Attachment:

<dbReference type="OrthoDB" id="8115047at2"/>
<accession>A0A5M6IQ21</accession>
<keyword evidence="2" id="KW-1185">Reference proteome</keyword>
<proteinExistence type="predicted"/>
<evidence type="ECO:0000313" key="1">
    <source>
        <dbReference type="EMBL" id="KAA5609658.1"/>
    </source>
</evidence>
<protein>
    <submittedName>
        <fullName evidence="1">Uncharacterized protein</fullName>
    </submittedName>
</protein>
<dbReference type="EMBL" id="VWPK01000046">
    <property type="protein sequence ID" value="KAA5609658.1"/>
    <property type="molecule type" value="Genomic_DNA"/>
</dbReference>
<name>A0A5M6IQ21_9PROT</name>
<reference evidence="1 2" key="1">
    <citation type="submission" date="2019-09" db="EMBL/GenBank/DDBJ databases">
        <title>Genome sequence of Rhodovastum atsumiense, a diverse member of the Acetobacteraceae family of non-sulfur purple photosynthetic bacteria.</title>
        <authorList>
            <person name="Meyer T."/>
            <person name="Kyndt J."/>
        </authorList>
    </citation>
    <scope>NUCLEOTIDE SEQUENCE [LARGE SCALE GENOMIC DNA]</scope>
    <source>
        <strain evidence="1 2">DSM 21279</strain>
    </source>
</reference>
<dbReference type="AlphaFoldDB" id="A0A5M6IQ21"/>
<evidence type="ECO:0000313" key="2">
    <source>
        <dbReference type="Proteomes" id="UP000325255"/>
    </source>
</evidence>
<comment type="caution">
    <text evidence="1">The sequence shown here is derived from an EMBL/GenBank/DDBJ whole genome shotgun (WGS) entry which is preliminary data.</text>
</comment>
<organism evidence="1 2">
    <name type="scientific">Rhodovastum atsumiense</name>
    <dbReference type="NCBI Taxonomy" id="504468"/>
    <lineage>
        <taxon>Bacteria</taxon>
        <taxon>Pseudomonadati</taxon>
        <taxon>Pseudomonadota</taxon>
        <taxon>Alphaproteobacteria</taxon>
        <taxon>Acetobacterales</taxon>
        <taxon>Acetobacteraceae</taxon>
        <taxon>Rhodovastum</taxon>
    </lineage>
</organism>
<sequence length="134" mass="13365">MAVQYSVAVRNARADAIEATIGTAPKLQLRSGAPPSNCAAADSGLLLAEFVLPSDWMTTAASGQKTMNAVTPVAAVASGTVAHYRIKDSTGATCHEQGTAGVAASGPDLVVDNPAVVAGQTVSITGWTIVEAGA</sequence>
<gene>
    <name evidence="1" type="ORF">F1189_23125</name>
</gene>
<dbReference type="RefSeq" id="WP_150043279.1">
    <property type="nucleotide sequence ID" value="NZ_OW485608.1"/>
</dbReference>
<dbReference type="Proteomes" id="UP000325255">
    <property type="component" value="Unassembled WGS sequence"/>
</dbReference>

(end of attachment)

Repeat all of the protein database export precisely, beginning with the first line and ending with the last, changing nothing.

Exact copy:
<dbReference type="OrthoDB" id="8115047at2"/>
<accession>A0A5M6IQ21</accession>
<keyword evidence="2" id="KW-1185">Reference proteome</keyword>
<proteinExistence type="predicted"/>
<evidence type="ECO:0000313" key="1">
    <source>
        <dbReference type="EMBL" id="KAA5609658.1"/>
    </source>
</evidence>
<protein>
    <submittedName>
        <fullName evidence="1">Uncharacterized protein</fullName>
    </submittedName>
</protein>
<dbReference type="EMBL" id="VWPK01000046">
    <property type="protein sequence ID" value="KAA5609658.1"/>
    <property type="molecule type" value="Genomic_DNA"/>
</dbReference>
<name>A0A5M6IQ21_9PROT</name>
<reference evidence="1 2" key="1">
    <citation type="submission" date="2019-09" db="EMBL/GenBank/DDBJ databases">
        <title>Genome sequence of Rhodovastum atsumiense, a diverse member of the Acetobacteraceae family of non-sulfur purple photosynthetic bacteria.</title>
        <authorList>
            <person name="Meyer T."/>
            <person name="Kyndt J."/>
        </authorList>
    </citation>
    <scope>NUCLEOTIDE SEQUENCE [LARGE SCALE GENOMIC DNA]</scope>
    <source>
        <strain evidence="1 2">DSM 21279</strain>
    </source>
</reference>
<dbReference type="AlphaFoldDB" id="A0A5M6IQ21"/>
<evidence type="ECO:0000313" key="2">
    <source>
        <dbReference type="Proteomes" id="UP000325255"/>
    </source>
</evidence>
<comment type="caution">
    <text evidence="1">The sequence shown here is derived from an EMBL/GenBank/DDBJ whole genome shotgun (WGS) entry which is preliminary data.</text>
</comment>
<organism evidence="1 2">
    <name type="scientific">Rhodovastum atsumiense</name>
    <dbReference type="NCBI Taxonomy" id="504468"/>
    <lineage>
        <taxon>Bacteria</taxon>
        <taxon>Pseudomonadati</taxon>
        <taxon>Pseudomonadota</taxon>
        <taxon>Alphaproteobacteria</taxon>
        <taxon>Acetobacterales</taxon>
        <taxon>Acetobacteraceae</taxon>
        <taxon>Rhodovastum</taxon>
    </lineage>
</organism>
<sequence length="134" mass="13365">MAVQYSVAVRNARADAIEATIGTAPKLQLRSGAPPSNCAAADSGLLLAEFVLPSDWMTTAASGQKTMNAVTPVAAVASGTVAHYRIKDSTGATCHEQGTAGVAASGPDLVVDNPAVVAGQTVSITGWTIVEAGA</sequence>
<gene>
    <name evidence="1" type="ORF">F1189_23125</name>
</gene>
<dbReference type="RefSeq" id="WP_150043279.1">
    <property type="nucleotide sequence ID" value="NZ_OW485608.1"/>
</dbReference>
<dbReference type="Proteomes" id="UP000325255">
    <property type="component" value="Unassembled WGS sequence"/>
</dbReference>